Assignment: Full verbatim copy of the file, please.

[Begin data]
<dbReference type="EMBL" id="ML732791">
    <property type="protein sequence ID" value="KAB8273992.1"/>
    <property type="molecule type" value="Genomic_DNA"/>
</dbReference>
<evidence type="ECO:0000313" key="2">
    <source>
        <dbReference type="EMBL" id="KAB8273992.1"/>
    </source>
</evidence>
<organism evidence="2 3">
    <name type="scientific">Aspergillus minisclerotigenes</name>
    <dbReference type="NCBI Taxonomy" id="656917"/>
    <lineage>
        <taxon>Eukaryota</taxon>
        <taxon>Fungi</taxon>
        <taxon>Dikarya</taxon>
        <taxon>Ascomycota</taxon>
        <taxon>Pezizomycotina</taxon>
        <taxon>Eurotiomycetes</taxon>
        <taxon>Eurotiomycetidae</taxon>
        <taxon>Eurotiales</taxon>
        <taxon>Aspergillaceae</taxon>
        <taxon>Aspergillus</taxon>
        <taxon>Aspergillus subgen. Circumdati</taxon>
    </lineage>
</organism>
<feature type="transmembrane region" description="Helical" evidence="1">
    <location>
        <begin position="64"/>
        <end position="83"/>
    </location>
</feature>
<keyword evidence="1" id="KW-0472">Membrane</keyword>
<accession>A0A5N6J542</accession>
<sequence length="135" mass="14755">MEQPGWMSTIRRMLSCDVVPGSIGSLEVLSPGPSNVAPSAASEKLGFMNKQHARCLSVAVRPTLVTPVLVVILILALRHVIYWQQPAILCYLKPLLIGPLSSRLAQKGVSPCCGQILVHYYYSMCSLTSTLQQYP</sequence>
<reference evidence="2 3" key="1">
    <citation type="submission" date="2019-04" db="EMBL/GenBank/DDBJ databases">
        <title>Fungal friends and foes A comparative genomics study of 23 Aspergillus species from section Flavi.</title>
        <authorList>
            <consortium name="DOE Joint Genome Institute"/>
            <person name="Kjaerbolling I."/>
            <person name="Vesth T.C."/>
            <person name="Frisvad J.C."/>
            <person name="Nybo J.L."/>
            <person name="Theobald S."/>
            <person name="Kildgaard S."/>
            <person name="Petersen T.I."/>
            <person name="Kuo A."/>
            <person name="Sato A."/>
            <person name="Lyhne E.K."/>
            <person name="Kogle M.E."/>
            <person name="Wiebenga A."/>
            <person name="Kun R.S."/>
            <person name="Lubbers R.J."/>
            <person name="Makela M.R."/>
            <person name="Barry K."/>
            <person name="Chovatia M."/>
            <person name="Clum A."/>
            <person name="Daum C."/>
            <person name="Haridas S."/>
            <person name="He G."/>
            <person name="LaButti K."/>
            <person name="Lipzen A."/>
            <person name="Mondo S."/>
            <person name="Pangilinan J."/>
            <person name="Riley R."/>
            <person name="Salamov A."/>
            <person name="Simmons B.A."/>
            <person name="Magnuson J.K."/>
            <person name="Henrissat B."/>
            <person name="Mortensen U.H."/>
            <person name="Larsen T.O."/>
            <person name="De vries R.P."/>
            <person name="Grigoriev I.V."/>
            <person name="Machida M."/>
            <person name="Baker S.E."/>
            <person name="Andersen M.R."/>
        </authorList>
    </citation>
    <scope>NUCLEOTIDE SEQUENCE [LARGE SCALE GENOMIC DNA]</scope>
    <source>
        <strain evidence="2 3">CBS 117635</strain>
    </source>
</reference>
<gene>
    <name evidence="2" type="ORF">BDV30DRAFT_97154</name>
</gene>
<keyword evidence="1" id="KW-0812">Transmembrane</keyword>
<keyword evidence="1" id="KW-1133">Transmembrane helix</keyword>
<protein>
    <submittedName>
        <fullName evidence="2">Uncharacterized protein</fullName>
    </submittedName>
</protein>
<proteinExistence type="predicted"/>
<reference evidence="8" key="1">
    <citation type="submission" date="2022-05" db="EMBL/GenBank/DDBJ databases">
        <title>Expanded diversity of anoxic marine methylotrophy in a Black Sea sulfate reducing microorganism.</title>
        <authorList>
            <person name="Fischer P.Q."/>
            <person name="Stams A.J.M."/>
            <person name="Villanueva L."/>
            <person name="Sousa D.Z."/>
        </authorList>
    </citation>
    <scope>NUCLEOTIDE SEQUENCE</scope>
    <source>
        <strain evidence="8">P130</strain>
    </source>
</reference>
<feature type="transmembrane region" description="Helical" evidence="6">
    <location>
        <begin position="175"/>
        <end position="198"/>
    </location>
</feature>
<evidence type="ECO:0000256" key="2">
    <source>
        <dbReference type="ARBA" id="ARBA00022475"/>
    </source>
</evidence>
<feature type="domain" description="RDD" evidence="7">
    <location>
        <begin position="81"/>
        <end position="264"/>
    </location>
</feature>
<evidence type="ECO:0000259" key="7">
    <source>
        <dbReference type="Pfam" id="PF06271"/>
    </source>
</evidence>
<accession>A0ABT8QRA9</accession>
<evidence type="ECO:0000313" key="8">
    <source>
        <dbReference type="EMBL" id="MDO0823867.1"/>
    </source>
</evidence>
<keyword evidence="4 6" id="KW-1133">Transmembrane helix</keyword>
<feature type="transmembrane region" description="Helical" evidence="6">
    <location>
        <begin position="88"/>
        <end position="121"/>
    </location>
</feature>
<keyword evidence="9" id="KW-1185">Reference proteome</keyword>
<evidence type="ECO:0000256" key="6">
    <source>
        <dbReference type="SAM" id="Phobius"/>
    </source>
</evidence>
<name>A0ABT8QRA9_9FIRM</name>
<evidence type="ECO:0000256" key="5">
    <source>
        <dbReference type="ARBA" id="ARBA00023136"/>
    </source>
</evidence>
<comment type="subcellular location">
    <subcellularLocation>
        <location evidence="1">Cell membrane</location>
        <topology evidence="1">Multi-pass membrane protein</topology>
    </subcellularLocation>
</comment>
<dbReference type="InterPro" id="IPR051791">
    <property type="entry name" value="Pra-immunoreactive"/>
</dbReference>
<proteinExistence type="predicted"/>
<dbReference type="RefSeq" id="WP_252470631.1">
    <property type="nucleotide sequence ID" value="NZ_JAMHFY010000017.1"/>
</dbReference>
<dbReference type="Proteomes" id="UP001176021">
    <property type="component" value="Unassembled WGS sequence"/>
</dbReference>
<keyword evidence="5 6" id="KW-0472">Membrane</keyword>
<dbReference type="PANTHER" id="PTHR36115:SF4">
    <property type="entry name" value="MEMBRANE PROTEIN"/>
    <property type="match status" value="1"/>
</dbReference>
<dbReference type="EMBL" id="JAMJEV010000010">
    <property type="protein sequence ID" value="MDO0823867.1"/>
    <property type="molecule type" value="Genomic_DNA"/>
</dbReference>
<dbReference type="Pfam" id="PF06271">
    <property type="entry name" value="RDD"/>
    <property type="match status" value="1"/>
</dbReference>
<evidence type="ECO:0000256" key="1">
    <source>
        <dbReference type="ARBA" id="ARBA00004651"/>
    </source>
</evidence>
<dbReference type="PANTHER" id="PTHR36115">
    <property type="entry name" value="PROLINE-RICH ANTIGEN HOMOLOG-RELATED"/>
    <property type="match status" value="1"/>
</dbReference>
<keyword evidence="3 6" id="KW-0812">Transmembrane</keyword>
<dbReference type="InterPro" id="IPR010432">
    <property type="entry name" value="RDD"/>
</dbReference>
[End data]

<dbReference type="EMBL" id="ML732791">
    <property type="protein sequence ID" value="KAB8273992.1"/>
    <property type="molecule type" value="Genomic_DNA"/>
</dbReference>
<evidence type="ECO:0000313" key="2">
    <source>
        <dbReference type="EMBL" id="KAB8273992.1"/>
    </source>
</evidence>
<organism evidence="2 3">
    <name type="scientific">Aspergillus minisclerotigenes</name>
    <dbReference type="NCBI Taxonomy" id="656917"/>
    <lineage>
        <taxon>Eukaryota</taxon>
        <taxon>Fungi</taxon>
        <taxon>Dikarya</taxon>
        <taxon>Ascomycota</taxon>
        <taxon>Pezizomycotina</taxon>
        <taxon>Eurotiomycetes</taxon>
        <taxon>Eurotiomycetidae</taxon>
        <taxon>Eurotiales</taxon>
        <taxon>Aspergillaceae</taxon>
        <taxon>Aspergillus</taxon>
        <taxon>Aspergillus subgen. Circumdati</taxon>
    </lineage>
</organism>
<feature type="transmembrane region" description="Helical" evidence="1">
    <location>
        <begin position="64"/>
        <end position="83"/>
    </location>
</feature>
<keyword evidence="1" id="KW-0472">Membrane</keyword>
<accession>A0A5N6J542</accession>
<sequence length="135" mass="14755">MEQPGWMSTIRRMLSCDVVPGSIGSLEVLSPGPSNVAPSAASEKLGFMNKQHARCLSVAVRPTLVTPVLVVILILALRHVIYWQQPAILCYLKPLLIGPLSSRLAQKGVSPCCGQILVHYYYSMCSLTSTLQQYP</sequence>
<reference evidence="2 3" key="1">
    <citation type="submission" date="2019-04" db="EMBL/GenBank/DDBJ databases">
        <title>Fungal friends and foes A comparative genomics study of 23 Aspergillus species from section Flavi.</title>
        <authorList>
            <consortium name="DOE Joint Genome Institute"/>
            <person name="Kjaerbolling I."/>
            <person name="Vesth T.C."/>
            <person name="Frisvad J.C."/>
            <person name="Nybo J.L."/>
            <person name="Theobald S."/>
            <person name="Kildgaard S."/>
            <person name="Petersen T.I."/>
            <person name="Kuo A."/>
            <person name="Sato A."/>
            <person name="Lyhne E.K."/>
            <person name="Kogle M.E."/>
            <person name="Wiebenga A."/>
            <person name="Kun R.S."/>
            <person name="Lubbers R.J."/>
            <person name="Makela M.R."/>
            <person name="Barry K."/>
            <person name="Chovatia M."/>
            <person name="Clum A."/>
            <person name="Daum C."/>
            <person name="Haridas S."/>
            <person name="He G."/>
            <person name="LaButti K."/>
            <person name="Lipzen A."/>
            <person name="Mondo S."/>
            <person name="Pangilinan J."/>
            <person name="Riley R."/>
            <person name="Salamov A."/>
            <person name="Simmons B.A."/>
            <person name="Magnuson J.K."/>
            <person name="Henrissat B."/>
            <person name="Mortensen U.H."/>
            <person name="Larsen T.O."/>
            <person name="De vries R.P."/>
            <person name="Grigoriev I.V."/>
            <person name="Machida M."/>
            <person name="Baker S.E."/>
            <person name="Andersen M.R."/>
        </authorList>
    </citation>
    <scope>NUCLEOTIDE SEQUENCE [LARGE SCALE GENOMIC DNA]</scope>
    <source>
        <strain evidence="2 3">CBS 117635</strain>
    </source>
</reference>
<gene>
    <name evidence="2" type="ORF">BDV30DRAFT_97154</name>
</gene>
<keyword evidence="1" id="KW-0812">Transmembrane</keyword>
<keyword evidence="1" id="KW-1133">Transmembrane helix</keyword>
<protein>
    <submittedName>
        <fullName evidence="2">Uncharacterized protein</fullName>
    </submittedName>
</protein>
<proteinExistence type="predicted"/>
<reference evidence="8" key="1">
    <citation type="submission" date="2022-05" db="EMBL/GenBank/DDBJ databases">
        <title>Expanded diversity of anoxic marine methylotrophy in a Black Sea sulfate reducing microorganism.</title>
        <authorList>
            <person name="Fischer P.Q."/>
            <person name="Stams A.J.M."/>
            <person name="Villanueva L."/>
            <person name="Sousa D.Z."/>
        </authorList>
    </citation>
    <scope>NUCLEOTIDE SEQUENCE</scope>
    <source>
        <strain evidence="8">P130</strain>
    </source>
</reference>
<feature type="transmembrane region" description="Helical" evidence="6">
    <location>
        <begin position="175"/>
        <end position="198"/>
    </location>
</feature>
<evidence type="ECO:0000256" key="2">
    <source>
        <dbReference type="ARBA" id="ARBA00022475"/>
    </source>
</evidence>
<feature type="domain" description="RDD" evidence="7">
    <location>
        <begin position="81"/>
        <end position="264"/>
    </location>
</feature>
<evidence type="ECO:0000259" key="7">
    <source>
        <dbReference type="Pfam" id="PF06271"/>
    </source>
</evidence>
<accession>A0ABT8QRA9</accession>
<evidence type="ECO:0000313" key="8">
    <source>
        <dbReference type="EMBL" id="MDO0823867.1"/>
    </source>
</evidence>
<keyword evidence="4 6" id="KW-1133">Transmembrane helix</keyword>
<feature type="transmembrane region" description="Helical" evidence="6">
    <location>
        <begin position="88"/>
        <end position="121"/>
    </location>
</feature>
<keyword evidence="9" id="KW-1185">Reference proteome</keyword>
<evidence type="ECO:0000256" key="6">
    <source>
        <dbReference type="SAM" id="Phobius"/>
    </source>
</evidence>
<name>A0ABT8QRA9_9FIRM</name>
<evidence type="ECO:0000256" key="5">
    <source>
        <dbReference type="ARBA" id="ARBA00023136"/>
    </source>
</evidence>
<comment type="subcellular location">
    <subcellularLocation>
        <location evidence="1">Cell membrane</location>
        <topology evidence="1">Multi-pass membrane protein</topology>
    </subcellularLocation>
</comment>
<dbReference type="InterPro" id="IPR051791">
    <property type="entry name" value="Pra-immunoreactive"/>
</dbReference>
<proteinExistence type="predicted"/>
<dbReference type="RefSeq" id="WP_252470631.1">
    <property type="nucleotide sequence ID" value="NZ_JAMHFY010000017.1"/>
</dbReference>
<dbReference type="Proteomes" id="UP001176021">
    <property type="component" value="Unassembled WGS sequence"/>
</dbReference>
<keyword evidence="5 6" id="KW-0472">Membrane</keyword>
<dbReference type="PANTHER" id="PTHR36115:SF4">
    <property type="entry name" value="MEMBRANE PROTEIN"/>
    <property type="match status" value="1"/>
</dbReference>
<dbReference type="EMBL" id="JAMJEV010000010">
    <property type="protein sequence ID" value="MDO0823867.1"/>
    <property type="molecule type" value="Genomic_DNA"/>
</dbReference>
<dbReference type="Pfam" id="PF06271">
    <property type="entry name" value="RDD"/>
    <property type="match status" value="1"/>
</dbReference>
<evidence type="ECO:0000256" key="1">
    <source>
        <dbReference type="ARBA" id="ARBA00004651"/>
    </source>
</evidence>
<dbReference type="PANTHER" id="PTHR36115">
    <property type="entry name" value="PROLINE-RICH ANTIGEN HOMOLOG-RELATED"/>
    <property type="match status" value="1"/>
</dbReference>
<keyword evidence="3 6" id="KW-0812">Transmembrane</keyword>
<dbReference type="InterPro" id="IPR010432">
    <property type="entry name" value="RDD"/>
</dbReference>